13 jul. 2005

I'm a little burnt out with the journals. After a while, there is a certain sameness that seeps in: the white noise of the contemporary that makes it hard to hear yourself thinking above the din. I don't know how journal editors do it, reading lots of poetry like that. Maybe if you do enough of it, you can tune out the noise and hear what's really going on.

Rachel Loden's Richard Nixon Snow Globe has arrived. I wish I'd thought of that title! It's a excellent chapbook with a unified feel to it, and made me think that the chapbook is the form I'd really like to work in. That is, that's the ideal length for reading and writing poetry. Not the 60-80 page "full length" collection. So portable and elegant. It works for Jess Mynes and Rachel Loden (two very different poets needless to say), and I think it would work for me. I can see that there are poets who might feel constrained by this length, that they could not make the case for their poetry in only 25 pages. Maybe I'm just lazy because I have almost 30 pages in a new manuscript and want to bring it to a conclusion.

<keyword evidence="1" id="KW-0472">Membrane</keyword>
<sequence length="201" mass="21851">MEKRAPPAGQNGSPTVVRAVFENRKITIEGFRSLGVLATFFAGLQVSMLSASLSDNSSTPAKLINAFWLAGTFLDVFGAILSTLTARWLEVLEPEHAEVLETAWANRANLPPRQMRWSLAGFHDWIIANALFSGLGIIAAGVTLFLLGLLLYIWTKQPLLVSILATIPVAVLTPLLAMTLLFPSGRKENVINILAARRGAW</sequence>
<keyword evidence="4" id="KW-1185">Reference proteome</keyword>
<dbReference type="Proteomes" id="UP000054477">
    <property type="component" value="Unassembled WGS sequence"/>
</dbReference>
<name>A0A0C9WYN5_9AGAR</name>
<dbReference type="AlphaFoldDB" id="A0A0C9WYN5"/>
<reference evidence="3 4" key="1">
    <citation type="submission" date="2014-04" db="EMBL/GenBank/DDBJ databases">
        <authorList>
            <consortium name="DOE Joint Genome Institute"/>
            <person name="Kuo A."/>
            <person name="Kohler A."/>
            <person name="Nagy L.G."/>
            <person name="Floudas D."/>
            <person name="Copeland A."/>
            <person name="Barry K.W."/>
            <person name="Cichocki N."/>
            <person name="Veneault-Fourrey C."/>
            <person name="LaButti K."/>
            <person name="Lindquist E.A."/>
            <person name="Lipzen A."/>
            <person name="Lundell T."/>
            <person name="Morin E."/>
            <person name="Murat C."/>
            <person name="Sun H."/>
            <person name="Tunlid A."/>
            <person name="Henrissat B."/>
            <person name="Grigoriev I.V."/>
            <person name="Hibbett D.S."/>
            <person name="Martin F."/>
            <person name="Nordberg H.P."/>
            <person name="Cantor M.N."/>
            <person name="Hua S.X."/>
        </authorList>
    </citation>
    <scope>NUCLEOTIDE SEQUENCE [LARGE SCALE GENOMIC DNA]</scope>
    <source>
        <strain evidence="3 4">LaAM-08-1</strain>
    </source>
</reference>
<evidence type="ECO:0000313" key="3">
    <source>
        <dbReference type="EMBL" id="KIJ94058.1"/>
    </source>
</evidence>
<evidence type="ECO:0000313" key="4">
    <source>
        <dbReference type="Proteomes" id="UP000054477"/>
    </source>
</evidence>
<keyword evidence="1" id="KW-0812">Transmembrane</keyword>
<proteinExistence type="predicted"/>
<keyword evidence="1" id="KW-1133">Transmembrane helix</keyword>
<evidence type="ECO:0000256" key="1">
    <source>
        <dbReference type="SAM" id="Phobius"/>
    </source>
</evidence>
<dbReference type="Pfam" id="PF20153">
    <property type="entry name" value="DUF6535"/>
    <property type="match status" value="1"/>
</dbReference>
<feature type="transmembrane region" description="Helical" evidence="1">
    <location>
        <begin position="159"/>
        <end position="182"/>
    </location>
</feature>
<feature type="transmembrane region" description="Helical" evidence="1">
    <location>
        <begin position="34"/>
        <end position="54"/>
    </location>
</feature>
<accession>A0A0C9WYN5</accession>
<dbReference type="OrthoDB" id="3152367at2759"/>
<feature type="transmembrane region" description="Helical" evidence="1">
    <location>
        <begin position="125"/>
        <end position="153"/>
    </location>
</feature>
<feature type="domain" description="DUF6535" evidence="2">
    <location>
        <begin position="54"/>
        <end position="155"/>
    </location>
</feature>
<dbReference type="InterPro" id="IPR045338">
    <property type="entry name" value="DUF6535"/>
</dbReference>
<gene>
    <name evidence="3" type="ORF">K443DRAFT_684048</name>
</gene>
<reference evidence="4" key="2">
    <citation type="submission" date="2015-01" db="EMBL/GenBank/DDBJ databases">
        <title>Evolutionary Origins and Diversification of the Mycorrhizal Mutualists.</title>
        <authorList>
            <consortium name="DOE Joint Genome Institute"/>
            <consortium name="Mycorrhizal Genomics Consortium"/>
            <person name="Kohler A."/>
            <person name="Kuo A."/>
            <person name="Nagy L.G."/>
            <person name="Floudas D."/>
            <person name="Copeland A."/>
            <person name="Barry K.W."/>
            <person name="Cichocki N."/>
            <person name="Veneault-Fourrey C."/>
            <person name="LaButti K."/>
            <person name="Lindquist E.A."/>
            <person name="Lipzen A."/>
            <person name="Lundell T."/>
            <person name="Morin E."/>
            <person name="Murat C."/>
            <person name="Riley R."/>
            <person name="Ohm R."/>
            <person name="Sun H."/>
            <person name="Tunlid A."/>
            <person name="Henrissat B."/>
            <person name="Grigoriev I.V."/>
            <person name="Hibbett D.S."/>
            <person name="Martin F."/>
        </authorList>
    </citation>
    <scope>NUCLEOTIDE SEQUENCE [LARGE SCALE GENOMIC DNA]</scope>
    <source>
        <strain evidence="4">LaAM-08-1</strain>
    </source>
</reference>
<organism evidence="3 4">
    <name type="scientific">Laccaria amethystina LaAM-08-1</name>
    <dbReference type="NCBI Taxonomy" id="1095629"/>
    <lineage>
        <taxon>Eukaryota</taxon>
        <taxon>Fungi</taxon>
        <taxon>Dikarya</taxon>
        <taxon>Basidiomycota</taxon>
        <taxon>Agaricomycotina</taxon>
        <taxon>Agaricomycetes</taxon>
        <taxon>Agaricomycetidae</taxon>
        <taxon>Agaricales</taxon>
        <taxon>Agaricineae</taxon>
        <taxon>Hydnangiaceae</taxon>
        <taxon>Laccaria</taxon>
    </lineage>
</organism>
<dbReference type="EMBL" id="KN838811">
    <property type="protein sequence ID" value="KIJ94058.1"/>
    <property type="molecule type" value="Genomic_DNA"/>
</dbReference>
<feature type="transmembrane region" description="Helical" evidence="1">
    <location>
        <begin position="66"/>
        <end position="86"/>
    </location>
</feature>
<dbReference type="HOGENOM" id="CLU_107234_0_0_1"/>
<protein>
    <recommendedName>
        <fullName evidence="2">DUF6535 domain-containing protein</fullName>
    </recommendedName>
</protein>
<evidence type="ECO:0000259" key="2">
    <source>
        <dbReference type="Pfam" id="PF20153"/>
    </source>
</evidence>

3 comentarios:

garylmcdowell dijo...

Jonathan -

I like this. I enjoy chapbooks as well. Especially Rachel Loden's work. She's great. I may have to get some more chapbooks to subsidize some of my summer reading. Good post.


P.S. I have a chapbook out with Pudding House Publications (www.puddinghouse.com) titled _The Blueprint_. I'd be honored if you checked it out sometime when you have a chance. I could even mail you a copy if you don't wanna purchase it with no previous knowledge of my work.

Jonathan dijo...


If you think I would like it, feel free to send me a "review copy." I never send the postman away when he comes with books (or chapbooks) of poetry.

garylmcdowell dijo...

Not completely sure you'd like it because I'm not sure exactly what you like, but if you wanna drop me your address (mcdowgl@bgnet.bgsu.edu) I'd be happy to send you a copy. Thanx.